(RxWiki News) If you think smoking just a few cigarettes a day keeps you free from the many risks of smoking, you may want to think again.
A new study from France found that smokers may underestimate their risks and consider smoking safe if they only smoke a few cigarettes a day. According to the authors of this study, denial among smokers may be evidence that much more public health education is necessary.
"Nowadays everyone knows that smoking is a risk factor for developing several cancers, especially lung cancer," said lead study author Dr. Laurent Greillier in a press release. "In this new survey we hypothesized that the perception of the risk of developing this disease could be influenced by personal smoking history. In other words, we thought that the risk might be minimized in smokers compared with never-smokers.
Dr. Greillier added, "It seems that people are aware about the dangers of tobacco for health, but might consider that the risks are not for themselves, but only for other people. It is essential that public health policies continue to focus on the tobacco pandemic.”
Dr. Greillier, an oncologist at Hopital Nord in Marseille, France, presented this study April 17 at the European Lung Cancer Conference in Geneva, Switzerland.
These researchers surveyed over 1,400 French people between the ages of 40 and 75. The survey included 481 former smokers and 330 current smokers, while the rest were nonsmokers.
None of the people in this study had cancer. Those who were current smokers smoked an average of 14.2 cigarettes per day.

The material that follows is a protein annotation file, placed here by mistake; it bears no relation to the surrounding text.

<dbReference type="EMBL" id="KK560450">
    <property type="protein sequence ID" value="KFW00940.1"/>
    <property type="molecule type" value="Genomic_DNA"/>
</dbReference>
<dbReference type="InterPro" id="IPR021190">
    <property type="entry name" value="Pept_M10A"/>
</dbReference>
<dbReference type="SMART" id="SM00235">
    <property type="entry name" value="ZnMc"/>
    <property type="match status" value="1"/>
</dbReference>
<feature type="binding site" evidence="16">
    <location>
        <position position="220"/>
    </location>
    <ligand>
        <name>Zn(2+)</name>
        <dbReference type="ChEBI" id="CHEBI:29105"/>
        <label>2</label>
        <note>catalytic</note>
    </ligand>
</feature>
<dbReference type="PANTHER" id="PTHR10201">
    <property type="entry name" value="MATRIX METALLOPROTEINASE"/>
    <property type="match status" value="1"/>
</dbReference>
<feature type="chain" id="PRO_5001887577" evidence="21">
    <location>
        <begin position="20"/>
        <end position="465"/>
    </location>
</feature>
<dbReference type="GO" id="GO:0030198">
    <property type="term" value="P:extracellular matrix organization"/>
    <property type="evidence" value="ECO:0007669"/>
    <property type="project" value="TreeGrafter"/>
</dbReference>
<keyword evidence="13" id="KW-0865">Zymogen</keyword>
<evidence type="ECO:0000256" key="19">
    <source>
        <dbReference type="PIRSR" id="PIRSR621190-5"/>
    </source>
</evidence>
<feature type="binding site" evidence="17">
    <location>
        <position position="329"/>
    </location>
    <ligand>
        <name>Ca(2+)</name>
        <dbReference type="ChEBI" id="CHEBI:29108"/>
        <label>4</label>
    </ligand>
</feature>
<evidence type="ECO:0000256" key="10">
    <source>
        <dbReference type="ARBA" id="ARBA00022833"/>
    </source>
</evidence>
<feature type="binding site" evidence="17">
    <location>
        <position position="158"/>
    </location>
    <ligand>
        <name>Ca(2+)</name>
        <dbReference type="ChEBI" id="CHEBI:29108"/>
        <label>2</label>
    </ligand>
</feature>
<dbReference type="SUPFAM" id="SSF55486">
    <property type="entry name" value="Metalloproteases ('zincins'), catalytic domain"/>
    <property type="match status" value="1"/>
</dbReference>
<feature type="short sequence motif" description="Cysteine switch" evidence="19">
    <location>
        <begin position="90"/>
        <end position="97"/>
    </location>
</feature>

Dr. Greillier and team found that 34 percent of these patients thought that smoking up to 10 cigarettes a day did not increase their risk of lung cancer. Smoking status did not appear to affect this perception.
Of current smokers, only half thought themselves to be more at risk for lung cancer than the average person. Less than 40 percent of these smokers knew that the risk of lung cancer may not go away even after quitting.
Dr. Carolyn Dresler, a US-based board member of the International Association for the Study of Lung Cancer, said lung cancer is not the only risk for smokers.
"The risk for lung cancer is most dependent on duration of smoking, but of course the number per day matters also," Dr. Dresler, who was not involved with the current study, said in a press release. "The risk for cardiovascular disease starts with that one cigarette per day. So, this survey demonstrates that MUCH education is still required. People who smoke very much tend to underestimate their risks, and it makes me think that 'denial' is still prevalent.
"As an oncologist and tobacco control advocate, it amazes me and strikes me as so unfortunate that such lack of knowledge is so prevalent. We all have a strong 'denial gene' in us, and education must be clear, relevant and repeated if we are to change the perceptions that are evident from this survey."
Study funding sources were not available at the time of publication. Dr. Greillier and team disclosed no conflicts of interest.